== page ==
DOE prepared a Regulatory Flexibility Act analysis in conjunction with the final rule. DOE determined that approximately 10 small businesses that produce covered products can be considered small business manufacturers. DOE found that small manufacturers would be burdened because they have fewer engineering resources and less capital to deploy toward redesign and UL testing compared to large manufacturers, but most small ballast manufacturers would be able to remain viable by focusing on niche markets or emerging technologies. DOE determined that the total conversion costs for a typical small manufacturer would represent 182 percent of annual earnings before interest and taxes (EBIT) compared to 82 percent of annual EBIT for a typical large manufacturer. DOE states that, although trial standard levels (TSLs) lower than the adopted TSL are expected to reduce the impacts on small entities, it is required by EPCA to establish standards that achieve the maximum improvement in energy efficiency that are technically feasible and economically justified, and result in a significant conservation of energy. Thus, DOE rejected the lower TSLs. DOE notes that small manufacturers, particularly those small sign ballast manufacturers who would be required to move from magnetic to electronic sign ballasts as a result of today's standards, may apply to DOE for an exemption from the standard pursuant to 42 U.S.C. 6295(t). The process applicants must follow to request an exemption and DOE's process for making a decision on a particular request are set forth in DOE's regulations at 10 C.F.R. 430 Subpart E.
(iii) Agency actions relevant to sections 202-205 of the Unfunded Mandates Reform Act (UMRA) of 1995, 2 U.S.C. §§ 1532-1535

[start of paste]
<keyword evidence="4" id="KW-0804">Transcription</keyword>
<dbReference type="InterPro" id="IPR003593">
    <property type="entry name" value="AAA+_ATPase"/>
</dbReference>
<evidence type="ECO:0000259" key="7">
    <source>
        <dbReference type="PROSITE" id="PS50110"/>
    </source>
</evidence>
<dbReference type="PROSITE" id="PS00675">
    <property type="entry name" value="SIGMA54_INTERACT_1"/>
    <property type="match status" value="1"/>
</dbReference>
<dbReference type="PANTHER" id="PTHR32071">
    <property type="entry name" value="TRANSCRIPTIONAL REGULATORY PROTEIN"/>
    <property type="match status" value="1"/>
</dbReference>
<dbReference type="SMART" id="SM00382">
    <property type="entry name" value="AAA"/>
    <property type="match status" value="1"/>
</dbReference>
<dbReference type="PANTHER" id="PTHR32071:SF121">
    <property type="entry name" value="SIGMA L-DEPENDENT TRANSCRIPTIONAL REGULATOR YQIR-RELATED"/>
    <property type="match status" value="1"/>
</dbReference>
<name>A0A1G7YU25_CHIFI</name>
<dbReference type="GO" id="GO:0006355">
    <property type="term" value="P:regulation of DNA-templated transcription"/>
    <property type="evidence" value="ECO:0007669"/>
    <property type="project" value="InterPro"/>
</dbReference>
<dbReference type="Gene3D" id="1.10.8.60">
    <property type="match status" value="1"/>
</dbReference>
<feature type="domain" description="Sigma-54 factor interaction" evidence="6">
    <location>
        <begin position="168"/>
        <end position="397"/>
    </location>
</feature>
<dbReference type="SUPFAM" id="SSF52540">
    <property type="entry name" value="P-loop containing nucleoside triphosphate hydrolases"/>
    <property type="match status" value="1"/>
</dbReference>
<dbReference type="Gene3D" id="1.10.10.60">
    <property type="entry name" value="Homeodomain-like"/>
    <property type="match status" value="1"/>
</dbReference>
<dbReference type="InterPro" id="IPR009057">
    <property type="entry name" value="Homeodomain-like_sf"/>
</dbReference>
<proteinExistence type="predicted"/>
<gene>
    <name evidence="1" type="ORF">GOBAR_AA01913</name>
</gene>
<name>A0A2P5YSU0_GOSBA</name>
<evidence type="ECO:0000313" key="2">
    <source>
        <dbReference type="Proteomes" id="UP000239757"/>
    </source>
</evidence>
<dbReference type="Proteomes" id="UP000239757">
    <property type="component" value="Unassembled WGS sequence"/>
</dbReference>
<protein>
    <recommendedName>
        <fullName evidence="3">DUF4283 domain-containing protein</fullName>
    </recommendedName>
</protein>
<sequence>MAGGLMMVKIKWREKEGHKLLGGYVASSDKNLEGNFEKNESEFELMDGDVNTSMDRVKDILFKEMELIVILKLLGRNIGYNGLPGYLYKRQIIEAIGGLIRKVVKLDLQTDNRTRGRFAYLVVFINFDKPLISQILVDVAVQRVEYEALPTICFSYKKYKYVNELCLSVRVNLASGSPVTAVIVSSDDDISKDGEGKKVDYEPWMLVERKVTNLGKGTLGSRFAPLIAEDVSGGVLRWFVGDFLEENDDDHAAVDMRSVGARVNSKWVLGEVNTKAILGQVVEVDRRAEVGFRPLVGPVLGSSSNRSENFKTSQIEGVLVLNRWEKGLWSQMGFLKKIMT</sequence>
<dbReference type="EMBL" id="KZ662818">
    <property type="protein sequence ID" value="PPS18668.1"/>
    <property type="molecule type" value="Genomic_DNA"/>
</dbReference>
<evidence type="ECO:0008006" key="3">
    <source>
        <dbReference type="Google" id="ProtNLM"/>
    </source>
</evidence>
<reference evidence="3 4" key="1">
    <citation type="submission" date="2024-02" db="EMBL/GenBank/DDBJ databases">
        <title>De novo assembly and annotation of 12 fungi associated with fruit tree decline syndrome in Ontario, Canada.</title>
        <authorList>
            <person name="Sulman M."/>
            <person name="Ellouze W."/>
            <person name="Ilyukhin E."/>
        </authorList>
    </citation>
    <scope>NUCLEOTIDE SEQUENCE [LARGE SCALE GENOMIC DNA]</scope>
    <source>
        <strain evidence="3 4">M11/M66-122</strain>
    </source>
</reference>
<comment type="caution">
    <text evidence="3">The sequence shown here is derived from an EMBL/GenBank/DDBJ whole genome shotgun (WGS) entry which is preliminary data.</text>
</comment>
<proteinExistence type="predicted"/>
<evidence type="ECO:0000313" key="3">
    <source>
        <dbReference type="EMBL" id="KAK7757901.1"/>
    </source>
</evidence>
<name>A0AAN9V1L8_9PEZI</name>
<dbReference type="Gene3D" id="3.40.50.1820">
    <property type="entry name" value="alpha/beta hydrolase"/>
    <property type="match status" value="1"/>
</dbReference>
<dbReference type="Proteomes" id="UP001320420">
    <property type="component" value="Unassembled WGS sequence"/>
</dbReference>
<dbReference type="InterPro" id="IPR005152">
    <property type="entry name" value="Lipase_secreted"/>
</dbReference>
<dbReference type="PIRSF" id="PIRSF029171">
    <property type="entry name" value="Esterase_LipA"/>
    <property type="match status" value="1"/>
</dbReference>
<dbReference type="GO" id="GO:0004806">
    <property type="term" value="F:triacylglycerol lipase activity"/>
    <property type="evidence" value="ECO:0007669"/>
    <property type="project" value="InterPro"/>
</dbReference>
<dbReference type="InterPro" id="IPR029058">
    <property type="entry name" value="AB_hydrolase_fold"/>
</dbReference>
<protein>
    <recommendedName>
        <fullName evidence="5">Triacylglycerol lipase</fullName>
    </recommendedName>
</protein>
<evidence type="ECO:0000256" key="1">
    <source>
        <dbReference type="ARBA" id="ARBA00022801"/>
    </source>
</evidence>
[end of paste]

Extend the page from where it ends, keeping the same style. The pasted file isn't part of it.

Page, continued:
According to DOE, the final rule does not contain any intergovernmental mandates; however, the final rule may impose expenditures of $100 million or more on the private sector. DOE notes that the supplementary information section of the notice of final rulemaking and its Regulatory Impact Analysis for this final rule respond to the UMRA requirements.
(iv) Other relevant information or requirements under acts and executive orders
Administrative Procedure Act, 5 U.S.C. §§ 551 et seq.
On January 22, 2008, DOE published a notice announcing the availability of the framework document and a public meeting to discuss the document. 73 Fed. Reg. 3,653. DOE held the public meeting on February 6, 2008. DOE then gathered additional information and performed preliminary analyses to help develop potential energy conservation standards for ballasts. On March 24, 2010, DOE announced the availability of the preliminary technical support document and of another public meeting to discuss and receive comments in the Federal Register. 75 Fed. Reg. 14,319. DOE published the notice of proposed rulemaking for new and amended energy conservation standards for fluorescent lamp ballasts on April 11, 2011. 76 Fed. Reg. 20,090. DOE held a public meeting on March 10, 2011, to hear oral comments on and solicit information relevant to the proposed rule. On August 24, 2011, DOE published a notice of data availability (NODA) to address data discrepancies identified at the March 10, 2011, public meeting. DOE received comments on the proposed rule of April 11, 2011, and the NODA of August 24, 2011, and responded to those comments in the final rule.
Paperwork Reduction Act, 44 U.S.C. §§ 3501-3520
The final rule contains information collection requirements under the Paperwork Reduction Act. DOE estimates public reporting burden to average 20 hours per response, including the time for reviewing instructions, searching existing data sources, gathering and maintaining the data needed, and completing and reviewing the collection of information. The Office of Management and Budget (OMB) has approved the collection, and it has been given OMB control number 1910-1400.
Statutory authorization for the rule
The final rule is authorized by Part A of title III of the Energy Policy and Conservation Act, 42 U.S.C. § 6295.
Executive Order No. 12,866 (Regulatory Planning and Review)
DOE determined the final rule to be economically significant under the Order and the final rule has been reviewed by OMB.
Executive Order No. 13,132 (Federalism)
The Environmental Policy and Conservation Act (EPCA) governs and prescribes federal preemption of state regulations as to energy conservation for the products that are the subject of the final rule, and states can petition DOE for exemption from such preemption to the extent, and based on criteria, set forth in the EPCA.